Making the grade easier for drivers under Query curve


It's hard to believe we're at the halfway point of the Verizon IndyCar Series season, but that's what we've crossed heading into the weekend at Road America.

The common narrative is to issue report cards this time of year, but allow me to share with you a reality: Report card day was never a Jake Query favorite. So, in lieu of issuing a grade for every fulltime driver, I'll assign one driver whose season best typifies each grade: “A” being excellent, “B” being very good, “C” being the world where Jake Query lived, “D” being disappointing. As for “F,” I accumulated enough in algebra and geometry that I'll leave those grades for my own possession.

Grade: D – Charlie Kimball.

Kimball gets the grade based on greater missed opportunity. It's not the fault of the Californian, but after winning his first career pole, mechanical gremlins reared their ugly head to the No. 83 Tresiba Honda in Texas. He also had an engine failure at Indy and was an incident casualty in the first two events of the season. There's no doubt Kimball has talent, but Lady Luck has not been on his side. Disappointing defines his 2017 season at the halfway point.

Honorable mention: Conor Daly. The American Ninja ran well at Texas and hopes that will springboard better results for the AJ Foyt Racing team led by Super Tex.

Grade: C – JR Hildebrand

Hildebrand managed a podium at Phoenix Raceway after missing the Barber Motorsports Park race to injury. He ran strong at Indy, but a penalty relegated him to the middle of the pack: a symbolic encapsulation of Hildebrand's year.

Hildebrand deferred admittance to MIT and teaches at Stanford, but his grade here is that of the average student. It's nice for me to have the company.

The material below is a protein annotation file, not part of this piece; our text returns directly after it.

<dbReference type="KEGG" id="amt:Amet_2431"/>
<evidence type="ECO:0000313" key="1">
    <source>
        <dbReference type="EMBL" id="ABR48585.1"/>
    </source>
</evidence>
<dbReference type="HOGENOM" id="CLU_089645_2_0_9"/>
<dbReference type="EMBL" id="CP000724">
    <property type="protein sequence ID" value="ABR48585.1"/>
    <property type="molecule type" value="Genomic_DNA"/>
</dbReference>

Honorable mention: Alexander Rossi. He qualified third at Indy and has a pair of top-fives, but that is countered with three DNFs.

Grade: B – Max Chilton

There are a lot who fit the billing: Simon Pagenaud, Josef Newgarden, Tony Kanaan and points leader Scott Dixon have all been very good, but I'm going to grade on a curve. (I was ALWAYS a big fan of the grading curve).

In just his second Verizon IndyCar Series season, Chilton had his No. 8 Gallagher Honda leading late at the Indy 500 and held off two charging veterans for as long as his tires would allow. He took home two top-10s at Indianapolis in May and finished eighth at Texas two weeks ago. The Brit's finishes have not necessarily jumped off the page, but he has been consistent and is on the verge of breaking the top 10 in points, just three spots behind Chip Ganassi Racing teammate Kanaan.

Honorable mention: Dixon. The points leader has two DNFs – arguably neither his fault – but has eight top-10s despite not yet going to victory lane.

Grade: A – Ed Jones

I'm again grading on a curve, but the rookie has far exceeded my expectations. The reigning Indy Lights presented by Cooper Tires champion, Jones has four top-10s and has been as high as seventh in the points.

Open disclaimer: Fernando Alonso was my vote for Indy 500 rookie of the year, but Jones has shown that his podium in the biggest race of the year was no fluke. He has run four races with three different teammates, no longer has veteran Sebastian Bourdais offering in-car feedback, but his average finishes have not dropped.

Honorable mention: Takuma Sato. Need I explain?

As I mentioned in my first column, Road America was a highlight for me last season. A legendary road course, the weather, scenery, crowds and racing blew me away. I quickly saw why so many drivers expressed excitement with INDYCAR’s return.

It will be interesting to see if Road America's straights will allow Chevy to flex some straight-speed muscle this weekend (see: Barber) or if the Honda teams will be able to carry the dominance shown in Detroit.

Enjoy! And maybe I'll see ya at the Mars Cheese Castle on the way to Road America.

Veteran broadcaster Jake Query is a member of the Advance Auto Parts INDYCAR Radio Network team and offers his musings regularly on

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